It looks like the previous time I’d listened to this tape was January 2017. Over the weekend I dug out an email from then I sent James that included a brief commentary on the playlist, kinda like what I’m doing here. It’s amusing/alarming to see how much I’m repeating myself 4.5 years later: the ‘fella’ tag on “Another Tricky Day,” my lack of appreciation for “Tempted,” thinking R.E.M. was the Ventures, etc. I did not check out what I said about Side B before writing this post; that’ll happen after it goes to press.
As for the second half, there are lots of big names, even if it’s not always a greatest hit from them.
The Dukes of Stratosphear, “Vanishing Girl”
In the mid 80s, the guys from XTC decided to record an EP and a full album under a pseudonym, paying homage to 60s psychedelia. This shimmering, gorgeous thing, written by the Red Curtain (Colin Moulding) and sung by Sir John Johns (Andy Partridge), is the lead track off the LP, Psonic Psunspot.
Genesis, “Turn It on Again”
James and I were both fans of early 80s Genesis, playing Abacab and their self-titled album in our dorm room from time to time. Neither one of us had Duke then, but I have always loved this song.
David Byrne, “Big Blue Plymouth (Eyes Wide Open)”
Both of us were digging into Byrne’s early 80s extra-curricular activities by the end of the decade–I’ll still listen to both The Catherine Wheel and My Life in the Bush of Ghosts.
The Police, “Canary in a Coalmine”
In which Sting decides to rag on a friend with a touch of hypochondria.
The Grateful Dead, “Hell in a Bucket”
Heard “Hell in a Bucket” on AOR radio quite a bit when In the Dark first came out, but I hadn’t seen the video, with that studded collar-wearing duck (among other things), until putting this together.
Now I’m wanting some Cherry Garcia ice cream.
Fleetwood Mac, “Tusk”
One of only two songs on The Good Stuff to make the Top 40–the other was “White Rabbit.” Both peaked at #8.
Madness, “One Step Beyond”
We grooved on “One Step Beyond” multiple times watching MTV in the Transy student center lounge throughout 1984. Kinda feels like this might have been included for nostalgia purposes?
The Violent Femmes, “Prove My Love”
During our senior year, Roger and Chris, a pair of sophomores who lived across the hall from us, were known to play the Femmes’ debut album loud enough for us to hear it. Clearly this eventually rubbed off on James.
The Rolling Stones, “Gimme Shelter”
A couple of blogger friends have recently revealed their (current) favorite Stones song. Without thinking about it much, I’m inclined to say that “Gimme Shelter” gets that honor from me. James and I weren’t always simpatico when it came to music, but he sure nailed it here.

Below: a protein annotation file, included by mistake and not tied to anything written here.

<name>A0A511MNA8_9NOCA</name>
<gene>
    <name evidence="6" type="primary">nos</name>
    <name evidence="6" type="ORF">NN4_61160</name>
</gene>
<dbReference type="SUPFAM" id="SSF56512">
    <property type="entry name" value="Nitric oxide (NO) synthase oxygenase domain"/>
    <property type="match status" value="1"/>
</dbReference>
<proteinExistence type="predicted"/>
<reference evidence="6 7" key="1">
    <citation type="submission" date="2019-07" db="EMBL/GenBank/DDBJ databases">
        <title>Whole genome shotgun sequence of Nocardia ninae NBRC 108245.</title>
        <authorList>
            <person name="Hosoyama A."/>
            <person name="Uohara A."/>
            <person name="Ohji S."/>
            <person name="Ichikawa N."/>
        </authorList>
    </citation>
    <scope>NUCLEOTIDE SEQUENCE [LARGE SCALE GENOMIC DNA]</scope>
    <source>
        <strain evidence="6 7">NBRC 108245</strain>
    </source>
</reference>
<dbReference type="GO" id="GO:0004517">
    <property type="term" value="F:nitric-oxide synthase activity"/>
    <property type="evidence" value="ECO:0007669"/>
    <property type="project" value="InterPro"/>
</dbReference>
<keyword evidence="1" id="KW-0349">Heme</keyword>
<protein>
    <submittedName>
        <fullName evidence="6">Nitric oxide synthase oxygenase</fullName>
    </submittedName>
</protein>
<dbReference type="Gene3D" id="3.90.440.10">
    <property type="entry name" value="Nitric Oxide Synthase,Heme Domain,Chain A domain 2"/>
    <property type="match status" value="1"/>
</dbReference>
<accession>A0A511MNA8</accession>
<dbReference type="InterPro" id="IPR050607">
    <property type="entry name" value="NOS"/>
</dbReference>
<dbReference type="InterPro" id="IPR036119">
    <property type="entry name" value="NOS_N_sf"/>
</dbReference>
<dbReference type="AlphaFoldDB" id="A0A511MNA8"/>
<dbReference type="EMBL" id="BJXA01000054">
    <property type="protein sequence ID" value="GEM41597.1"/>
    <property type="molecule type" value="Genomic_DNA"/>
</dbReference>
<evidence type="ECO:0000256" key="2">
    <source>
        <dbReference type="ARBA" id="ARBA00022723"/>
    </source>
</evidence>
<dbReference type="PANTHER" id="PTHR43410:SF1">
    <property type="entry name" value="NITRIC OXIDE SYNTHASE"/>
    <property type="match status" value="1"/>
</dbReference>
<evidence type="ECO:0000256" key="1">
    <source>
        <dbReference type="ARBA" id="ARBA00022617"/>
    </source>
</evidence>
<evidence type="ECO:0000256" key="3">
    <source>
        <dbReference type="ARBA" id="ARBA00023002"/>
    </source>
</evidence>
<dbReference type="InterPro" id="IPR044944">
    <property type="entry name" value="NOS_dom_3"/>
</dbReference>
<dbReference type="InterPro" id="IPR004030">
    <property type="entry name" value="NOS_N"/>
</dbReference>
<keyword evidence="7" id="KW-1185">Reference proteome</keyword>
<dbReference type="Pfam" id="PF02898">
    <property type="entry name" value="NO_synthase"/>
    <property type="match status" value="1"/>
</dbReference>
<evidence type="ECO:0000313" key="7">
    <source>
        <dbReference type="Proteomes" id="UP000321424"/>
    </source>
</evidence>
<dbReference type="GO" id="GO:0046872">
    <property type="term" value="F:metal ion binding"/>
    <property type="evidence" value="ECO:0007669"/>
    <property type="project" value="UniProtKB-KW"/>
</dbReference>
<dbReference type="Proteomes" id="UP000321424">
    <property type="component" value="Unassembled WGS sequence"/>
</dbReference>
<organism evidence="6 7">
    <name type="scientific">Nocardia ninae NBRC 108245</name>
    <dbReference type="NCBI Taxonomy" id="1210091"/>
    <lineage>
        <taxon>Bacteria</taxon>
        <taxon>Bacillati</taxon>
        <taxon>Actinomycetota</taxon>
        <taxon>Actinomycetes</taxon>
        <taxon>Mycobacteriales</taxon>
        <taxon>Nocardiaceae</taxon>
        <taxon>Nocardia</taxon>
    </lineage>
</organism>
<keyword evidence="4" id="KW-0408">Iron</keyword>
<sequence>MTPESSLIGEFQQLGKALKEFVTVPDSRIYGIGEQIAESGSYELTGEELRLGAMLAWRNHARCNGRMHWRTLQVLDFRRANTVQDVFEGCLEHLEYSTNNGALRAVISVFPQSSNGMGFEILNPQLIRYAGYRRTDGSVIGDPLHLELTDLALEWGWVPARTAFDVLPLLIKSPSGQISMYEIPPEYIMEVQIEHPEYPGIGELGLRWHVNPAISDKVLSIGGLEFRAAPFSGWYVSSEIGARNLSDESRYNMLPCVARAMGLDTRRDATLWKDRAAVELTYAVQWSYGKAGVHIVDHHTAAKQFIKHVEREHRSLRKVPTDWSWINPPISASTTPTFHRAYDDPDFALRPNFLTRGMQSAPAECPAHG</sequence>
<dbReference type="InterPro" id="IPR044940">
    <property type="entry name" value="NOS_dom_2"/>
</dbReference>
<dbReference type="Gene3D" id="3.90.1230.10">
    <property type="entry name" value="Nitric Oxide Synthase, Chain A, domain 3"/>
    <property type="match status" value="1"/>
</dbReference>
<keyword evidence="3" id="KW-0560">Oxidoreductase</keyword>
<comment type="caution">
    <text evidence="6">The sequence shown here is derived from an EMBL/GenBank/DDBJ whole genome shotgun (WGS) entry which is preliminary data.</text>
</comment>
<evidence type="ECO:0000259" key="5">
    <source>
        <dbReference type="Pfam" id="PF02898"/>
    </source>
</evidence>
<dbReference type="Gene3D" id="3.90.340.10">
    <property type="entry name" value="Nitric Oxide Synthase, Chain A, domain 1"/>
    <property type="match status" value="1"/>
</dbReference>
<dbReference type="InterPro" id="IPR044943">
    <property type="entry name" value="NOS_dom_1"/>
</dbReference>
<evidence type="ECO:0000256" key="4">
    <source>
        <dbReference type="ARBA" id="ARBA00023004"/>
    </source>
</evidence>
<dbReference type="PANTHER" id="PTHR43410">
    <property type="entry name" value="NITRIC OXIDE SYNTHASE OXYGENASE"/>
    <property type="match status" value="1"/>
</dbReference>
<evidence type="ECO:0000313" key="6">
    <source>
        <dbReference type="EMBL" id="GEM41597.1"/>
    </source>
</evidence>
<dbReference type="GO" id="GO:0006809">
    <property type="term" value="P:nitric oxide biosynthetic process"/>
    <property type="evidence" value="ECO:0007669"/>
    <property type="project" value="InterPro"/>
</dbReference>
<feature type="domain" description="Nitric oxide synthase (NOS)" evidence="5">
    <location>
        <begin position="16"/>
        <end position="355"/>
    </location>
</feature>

A few years ago I came across a video featuring Merry Clayton about how she came to find herself in the studio the night this song was recorded.
Robbie Robertson, “Showdown at Big Sky”
I count close to a dozen songs on this tape that were already or eventually wound up in my collection on album or CD. Hard for me to know now which, if any, direction the influence between the two of us was flowing in any given case, Forced to guess, I’d say Robbie Robertson was an album we both picked up on our own; I was mighty fond of “Somewhere Down the Lazy River” after seeing its video.
Led Zeppelin, “Hot Dog”
I just never got around to listening to Zeppelin albums in high school or college, and that carried over across the years. (The same holds true for the Stones and the Dead, to be honest. It occurs to me now that my approach to music buying in the 80s and 90s was similar to what I would later tend to do in drafting fantasy baseball and football teams, looking for the up-and-comer rather than picking the tried-and-true veteran.)
Be that as it may, in this case it means that when I first heard “Hot Dog” on the tape, I was more inclined to think of it as a Honeydrippers outtake rather than an actual Led Zep tune.
The Beatles, “You Know My Name (Look Up the Number)”
The tape ends with two B-sides from well-known singles released on opposite ends of the 70s. “Hot Dog” was the flip of “Fool in the Rain,” and this second foray into Beatle-land was what came along for the ride when one purchased “Let It Be” on 45. No desire to be ungrateful, but honestly I don’t need to hear this one all that often.
And that’s a wrap. I really appreciate it, man.